Gen Z Goes Underground and Falls in Love

Maui Time | September 29, 2008
A romantic love letter to New York's downtown music scene, Nick & Norah's Infinite Playlist finds New Jersey high school senior Nick (Michael Cera) attending to a bruised heart by making volumes of compilation CDs for his snooty ex-girlfriend Tris (Alexis Dziena -- Fool's Gold). Enter Norah (Kat Dennings), who's already intimately familiar with Nick's connoisseur mix CDs, to make the most of a show where Nick's band is playing. One fast kiss between them sets them off an all-night search to see their favorite band "Where's Fluffy?," and to locate Norah's missing 3-sheets-to-the-wind amigo Caroline (Ari Graynor). Mark Mothersbaugh of DEVO fame contributed musically to the light-hearted inner city road comedy that grooves on a youthful vibe from relatively obscure bands. The soundtrack is a keeper.

The filmmakers go to pains to include gay teens in a non-affected but still humorous light. Nick's gay band members Thom (Aaron Yoo) and Dev (Rafi Gavron) like to discuss possible band names to properly represent their irreverent "Queercore" punk attitude. The Jerk Offs and Sh*t Sandwich are a couple of possible designations that Nick doesn't bother to debate. Thom and Dev provide a helpful support group for Nick, that includes providing a push-up bra to Norah when it becomes clear that she'll be hanging out with Nick in his impossibly ugly yellow Yugo that frequently gets mistaken for a third-world taxicab. Think time machine.

Michael Cera plays the stereotyped role he invented -- a self-deprecating and patient goofball with a few not-so-hidden charms. Unknown to Nick, the spirited Norah has recovered from the trash more than a few mix CDs Nick made for Tris. He also doesn't realize that Norah knows Tris, and has had a crush on him for a while. So it is that in one moment of perfect teen affection, where the rules of gravity don't apply, Nick and Norah take off on their love-at-first-sight one-night courtship.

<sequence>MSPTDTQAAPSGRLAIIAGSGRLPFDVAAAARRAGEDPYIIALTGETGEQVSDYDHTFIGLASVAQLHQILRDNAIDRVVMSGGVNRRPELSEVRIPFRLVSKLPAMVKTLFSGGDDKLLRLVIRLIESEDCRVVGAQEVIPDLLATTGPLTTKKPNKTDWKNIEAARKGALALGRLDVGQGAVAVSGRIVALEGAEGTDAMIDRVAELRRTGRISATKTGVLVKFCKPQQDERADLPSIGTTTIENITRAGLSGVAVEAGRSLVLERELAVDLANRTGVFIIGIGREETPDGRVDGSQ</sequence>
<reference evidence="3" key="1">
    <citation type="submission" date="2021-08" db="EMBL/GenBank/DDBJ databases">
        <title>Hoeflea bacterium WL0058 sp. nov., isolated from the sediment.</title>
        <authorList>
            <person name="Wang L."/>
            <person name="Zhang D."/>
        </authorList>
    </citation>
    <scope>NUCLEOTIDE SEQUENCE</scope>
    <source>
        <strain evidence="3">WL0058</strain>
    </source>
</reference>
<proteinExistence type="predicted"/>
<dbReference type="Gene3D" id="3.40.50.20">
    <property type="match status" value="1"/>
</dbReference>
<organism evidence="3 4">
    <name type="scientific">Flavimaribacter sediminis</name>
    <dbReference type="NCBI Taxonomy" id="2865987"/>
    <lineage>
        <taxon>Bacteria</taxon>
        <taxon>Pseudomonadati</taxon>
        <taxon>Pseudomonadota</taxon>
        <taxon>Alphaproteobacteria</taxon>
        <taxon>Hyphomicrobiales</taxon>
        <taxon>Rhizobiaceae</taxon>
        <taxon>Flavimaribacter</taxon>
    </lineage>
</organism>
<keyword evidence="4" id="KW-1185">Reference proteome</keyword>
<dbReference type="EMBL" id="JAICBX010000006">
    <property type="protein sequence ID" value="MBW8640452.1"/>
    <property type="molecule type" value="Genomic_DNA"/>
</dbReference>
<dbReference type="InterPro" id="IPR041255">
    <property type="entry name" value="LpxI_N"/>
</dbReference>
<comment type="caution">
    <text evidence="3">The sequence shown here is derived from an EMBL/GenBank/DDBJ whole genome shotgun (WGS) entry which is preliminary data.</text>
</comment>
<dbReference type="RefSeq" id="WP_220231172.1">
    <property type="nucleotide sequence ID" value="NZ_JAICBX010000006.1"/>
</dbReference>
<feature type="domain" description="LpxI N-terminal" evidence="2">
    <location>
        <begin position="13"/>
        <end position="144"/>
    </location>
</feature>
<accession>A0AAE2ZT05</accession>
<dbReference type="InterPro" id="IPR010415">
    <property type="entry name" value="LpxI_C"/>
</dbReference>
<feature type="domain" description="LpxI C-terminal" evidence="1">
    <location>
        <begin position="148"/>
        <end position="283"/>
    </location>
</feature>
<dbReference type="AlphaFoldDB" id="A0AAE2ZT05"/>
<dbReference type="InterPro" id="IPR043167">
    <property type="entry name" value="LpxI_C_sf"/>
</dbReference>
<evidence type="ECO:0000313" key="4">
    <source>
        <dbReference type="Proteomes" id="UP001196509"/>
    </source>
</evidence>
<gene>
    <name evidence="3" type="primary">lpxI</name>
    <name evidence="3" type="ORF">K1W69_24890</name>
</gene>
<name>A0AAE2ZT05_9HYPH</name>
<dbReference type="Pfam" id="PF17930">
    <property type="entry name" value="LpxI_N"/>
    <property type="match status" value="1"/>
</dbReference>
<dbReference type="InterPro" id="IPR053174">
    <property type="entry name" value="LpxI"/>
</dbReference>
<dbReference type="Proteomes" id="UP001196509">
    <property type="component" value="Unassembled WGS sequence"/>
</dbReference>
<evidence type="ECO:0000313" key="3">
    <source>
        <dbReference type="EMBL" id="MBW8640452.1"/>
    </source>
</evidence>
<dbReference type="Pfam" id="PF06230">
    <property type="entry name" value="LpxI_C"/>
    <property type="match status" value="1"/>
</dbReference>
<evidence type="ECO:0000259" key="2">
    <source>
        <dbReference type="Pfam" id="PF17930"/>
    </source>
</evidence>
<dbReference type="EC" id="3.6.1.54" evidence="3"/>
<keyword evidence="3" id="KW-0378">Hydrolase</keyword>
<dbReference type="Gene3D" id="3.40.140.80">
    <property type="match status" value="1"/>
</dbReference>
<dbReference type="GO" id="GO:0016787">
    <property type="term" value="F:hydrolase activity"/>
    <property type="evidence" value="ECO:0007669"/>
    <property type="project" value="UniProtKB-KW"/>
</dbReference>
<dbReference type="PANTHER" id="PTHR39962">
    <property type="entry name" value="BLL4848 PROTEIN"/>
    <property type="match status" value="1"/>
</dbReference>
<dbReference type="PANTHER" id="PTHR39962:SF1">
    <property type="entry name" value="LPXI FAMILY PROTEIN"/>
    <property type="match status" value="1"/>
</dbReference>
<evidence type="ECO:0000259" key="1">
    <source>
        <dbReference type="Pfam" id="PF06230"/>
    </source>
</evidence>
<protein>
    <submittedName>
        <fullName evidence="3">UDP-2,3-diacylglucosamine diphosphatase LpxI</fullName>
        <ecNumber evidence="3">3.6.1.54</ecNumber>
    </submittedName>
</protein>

The kids drive like crap and they're irresponsible about taking care of Norah's drunken best friend, but the movie earns a point by showing certain dangers that urban teens encounter and the fearless way they approach such situations. As with any notable music-fueled romantic comedy -- High Fidelity or Almost Famous -- it's the music that sears the movie into the viewer's brain. Music from groups like The Dead 60s and The Submarines, as well as Mark Mothersbaugh's pop theme song, contribute to the rapid emotional undercurrents of the story's energetic characters. Here's a dream-tour of New York from the point of view of a bunch of young romantic kids taking full advantage of the city's hip clubs and restaurants. Who needs to go to New York for a weekend when you can let Nick and Norah take you with them?

(Sony Pictures) PG-13. 90 mins. (B) (Three Stars)


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